Series in Critical Security 5
"Shadow Wolves are summoned units on a timer which lasts 60 seconds. Shadows Wolves have Critical Strike and are invisible except when they are attacking." - Quote from Warcraft III Handbook.In this series, one of the most important questions to ask is, "How is something/someone governed?" The technique, practice, personnel, training, materials, and skills are important to understanding what "affect" the act of governance is to have on a population and territory (to use the language of governmentality). The Shadow Wolves are another example of how "ethnic state security maps" racialize and construct ethnicity in order to produce particular "national security" outcomes. The Shadow Wolves are a select group of men from the Tohono O'Odham nation located in Southern Arizona along the border. The enlistment of Native American "trackers" for service in the Bureau for Immigration and Customs Enforcement presses many interesting issues of security discourse to the foreground, but for this post I'll be addressing the issue of security discourse and Native American identity.
Before I say more, please watch this video from a special edition of "COPS" from the FOX network highlighting the service of the Shadow Wolves.
Right from the start, the host, Harry L. Newman Sr., displays the "thickness" of security discourse in contemporary politics. Let's take a closer look,
Ever since 9/11, the big question in this country is, how safe are our borders. Well, the job of keeping our borders secure has fallen on a new organization called ICE. Now, we've been riding along with them in the main battle zone of this war. Let me tell ya', sometimes the fight still makes the place feel like the wild wild West.So, again we have the obscuration of the history of national security regulating immigration through racial designations. Second, safety is used rhetorically in the question, "how safe are our borders?" but the borders have always been maintained with violence making them deadly places. Third, the rhetorical question is answered with adjective secure, making a leap in logic to change the definition of safety, as in "free from harm", to "complete containment." This is an important leap of logic because it makes the people from the "outside" dangerous, while allowing the "inside" to remain uncontaminated. Fourth, Mr. Newman (or Mr. Newman's writers) labels the border a "battle zone" of a "war." Which war is he talking about? Is he talking about the Mexican-American War, the War on Terror, or just plain old racial violence. One needs to ask this question of "which war?", because Mr. Newman still thinks it's the "wild wild west."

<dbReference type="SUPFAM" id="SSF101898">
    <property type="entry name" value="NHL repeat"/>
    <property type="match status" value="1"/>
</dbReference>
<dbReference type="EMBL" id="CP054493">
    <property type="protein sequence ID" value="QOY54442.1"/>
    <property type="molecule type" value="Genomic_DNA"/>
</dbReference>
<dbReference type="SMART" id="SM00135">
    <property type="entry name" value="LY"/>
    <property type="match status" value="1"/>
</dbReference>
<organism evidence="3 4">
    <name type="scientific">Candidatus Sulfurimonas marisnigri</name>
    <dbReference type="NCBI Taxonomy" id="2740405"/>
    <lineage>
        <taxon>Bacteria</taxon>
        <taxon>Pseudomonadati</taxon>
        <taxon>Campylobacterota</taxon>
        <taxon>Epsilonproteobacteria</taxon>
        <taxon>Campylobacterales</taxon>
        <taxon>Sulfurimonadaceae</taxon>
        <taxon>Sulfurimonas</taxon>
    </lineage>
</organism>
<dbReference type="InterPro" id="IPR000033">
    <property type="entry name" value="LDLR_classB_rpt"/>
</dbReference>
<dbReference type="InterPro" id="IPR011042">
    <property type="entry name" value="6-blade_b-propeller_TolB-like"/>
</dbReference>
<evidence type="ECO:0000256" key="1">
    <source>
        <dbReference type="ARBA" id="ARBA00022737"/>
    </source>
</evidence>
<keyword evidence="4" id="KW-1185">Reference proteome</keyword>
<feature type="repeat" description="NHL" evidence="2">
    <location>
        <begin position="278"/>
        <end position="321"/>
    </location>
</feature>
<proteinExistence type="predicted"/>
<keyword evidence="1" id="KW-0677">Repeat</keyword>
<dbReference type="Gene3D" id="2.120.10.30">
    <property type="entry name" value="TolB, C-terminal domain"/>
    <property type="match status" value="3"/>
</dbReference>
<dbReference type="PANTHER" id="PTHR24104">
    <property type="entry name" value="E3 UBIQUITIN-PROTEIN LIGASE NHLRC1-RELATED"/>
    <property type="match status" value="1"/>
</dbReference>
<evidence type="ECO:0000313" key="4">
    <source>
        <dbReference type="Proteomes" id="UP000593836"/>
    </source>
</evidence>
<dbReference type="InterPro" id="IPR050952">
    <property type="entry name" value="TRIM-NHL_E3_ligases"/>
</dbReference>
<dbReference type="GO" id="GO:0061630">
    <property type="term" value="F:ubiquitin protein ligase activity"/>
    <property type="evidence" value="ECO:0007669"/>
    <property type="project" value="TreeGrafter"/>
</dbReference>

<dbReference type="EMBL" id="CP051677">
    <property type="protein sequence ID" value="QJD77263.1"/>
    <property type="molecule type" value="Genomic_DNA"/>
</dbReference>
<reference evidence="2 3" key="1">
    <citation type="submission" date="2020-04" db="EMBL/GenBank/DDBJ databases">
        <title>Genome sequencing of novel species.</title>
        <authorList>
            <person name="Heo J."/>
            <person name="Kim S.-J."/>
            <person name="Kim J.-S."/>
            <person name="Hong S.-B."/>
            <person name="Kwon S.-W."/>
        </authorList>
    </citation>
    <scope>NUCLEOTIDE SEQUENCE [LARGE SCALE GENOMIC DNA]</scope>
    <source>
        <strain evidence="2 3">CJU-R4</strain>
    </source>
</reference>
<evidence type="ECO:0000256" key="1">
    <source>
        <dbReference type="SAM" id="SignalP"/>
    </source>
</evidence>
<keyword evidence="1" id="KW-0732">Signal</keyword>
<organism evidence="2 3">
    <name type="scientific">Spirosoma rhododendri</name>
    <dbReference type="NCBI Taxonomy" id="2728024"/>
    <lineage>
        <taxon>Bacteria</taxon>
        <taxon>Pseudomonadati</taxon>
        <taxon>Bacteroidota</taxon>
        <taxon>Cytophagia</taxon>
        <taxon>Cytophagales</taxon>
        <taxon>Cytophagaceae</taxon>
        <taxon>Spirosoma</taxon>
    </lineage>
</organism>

The "thickness" of Harry's introduction to the Shadow Wolves sets the tone for the rest of the episode. Although, the main message of the episode seems to be, "See, Indians are active members in National Security. We're not all white! Plus all Indians are "natural" trackers, born with a "special connection to nature." A connection which allows them to "hunt" out the bad guys." Mr. Newman and Roger Applegate from ICE go on to say,
The This episode seems to present the Tohono O'odham nation as completely supportive of federal immigration policy decisions. In fact, naturally inclined, to the particular techniques required by federally legislated law. Instead, I would argue that the Shadow Wolves are much more like the description in the Warcraft Handbook.
The shadow wolves bring a special insight to that job [border security], becasue they are all Native American. They bring with them a whole host of skills that they bring with them, in being members of a tribe. The skills have been passed down to them through thier ancestry. The ability to track, is one of the major assests that they have now.
- Valuable when "summoned" for a particular service
- Playtime is limited to a short duration
- They should not be used frivolously, the "Critical Strike" is your opportunity to command the battle field.
- Disposible, Invisible, Harmless
Operation Gatekeeper, designed to crack down on illegal immigration in the San Diego area, diverted migrants to the less crowded Sonoran Desert and Tohono O'odham land. Within a year or two, hundreds of tribe members "started calling the vice chairman's office because they were being stopped and asked for documents," says tribal general counsel Margo Cowan. "Some of them were roughed up-dragged out of their cars, spoken to with profanity, told they had to get documents or they would be arrested and deported. Some were arrested. Some were deported."During the Immigrant-Rights marches earlier this year in May, Tohono O'odham Indians were side by side with Mexicanos and other immigrant groups denouncing the effect that national security has on thier lives.
There is too much here in the Shadow Wolves case to get into for one post, so I'll save some for another time. Meanwhile check out these links to other Shadow Wolf contributions to security discourse. Tell me what you think. I haven't had time to check them all out, yet.
Other Contributions to National Security Discourse
Shadow Wolves Unofficial Web Site HERE
Small Regional News and Local Business Article HERE
Smithsonian Article on "People & Culture" HERE
Customs and Border Protection Newsletter HERE
Shadow Wolves Train Moldovian Police Forces HERE